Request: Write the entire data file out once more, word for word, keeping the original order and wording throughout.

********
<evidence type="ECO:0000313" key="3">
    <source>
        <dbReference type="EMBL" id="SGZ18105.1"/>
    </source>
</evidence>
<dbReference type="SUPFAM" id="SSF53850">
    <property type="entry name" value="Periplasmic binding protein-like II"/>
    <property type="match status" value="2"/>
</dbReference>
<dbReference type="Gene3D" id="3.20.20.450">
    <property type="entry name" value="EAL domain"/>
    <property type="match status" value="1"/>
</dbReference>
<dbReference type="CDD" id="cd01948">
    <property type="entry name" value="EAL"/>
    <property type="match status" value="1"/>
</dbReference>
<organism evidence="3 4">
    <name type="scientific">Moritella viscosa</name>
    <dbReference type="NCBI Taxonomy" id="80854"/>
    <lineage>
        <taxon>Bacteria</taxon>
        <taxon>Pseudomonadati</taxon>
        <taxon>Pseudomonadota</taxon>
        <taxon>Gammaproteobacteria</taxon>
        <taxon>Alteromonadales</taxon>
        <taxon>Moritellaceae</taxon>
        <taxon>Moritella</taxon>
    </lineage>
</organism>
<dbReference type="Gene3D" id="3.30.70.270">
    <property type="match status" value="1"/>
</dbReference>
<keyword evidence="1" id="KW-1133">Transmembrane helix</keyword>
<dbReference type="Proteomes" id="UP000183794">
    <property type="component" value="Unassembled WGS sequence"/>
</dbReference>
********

<evidence type="ECO:0000313" key="3">
    <source>
        <dbReference type="EMBL" id="SGZ18105.1"/>
    </source>
</evidence>
<dbReference type="SUPFAM" id="SSF53850">
    <property type="entry name" value="Periplasmic binding protein-like II"/>
    <property type="match status" value="2"/>
</dbReference>
<dbReference type="Gene3D" id="3.20.20.450">
    <property type="entry name" value="EAL domain"/>
    <property type="match status" value="1"/>
</dbReference>
<dbReference type="CDD" id="cd01948">
    <property type="entry name" value="EAL"/>
    <property type="match status" value="1"/>
</dbReference>
<organism evidence="3 4">
    <name type="scientific">Moritella viscosa</name>
    <dbReference type="NCBI Taxonomy" id="80854"/>
    <lineage>
        <taxon>Bacteria</taxon>
        <taxon>Pseudomonadati</taxon>
        <taxon>Pseudomonadota</taxon>
        <taxon>Gammaproteobacteria</taxon>
        <taxon>Alteromonadales</taxon>
        <taxon>Moritellaceae</taxon>
        <taxon>Moritella</taxon>
    </lineage>
</organism>
<dbReference type="Gene3D" id="3.30.70.270">
    <property type="match status" value="1"/>
</dbReference>
<keyword evidence="1" id="KW-1133">Transmembrane helix</keyword>
<dbReference type="Proteomes" id="UP000183794">
    <property type="component" value="Unassembled WGS sequence"/>
</dbReference>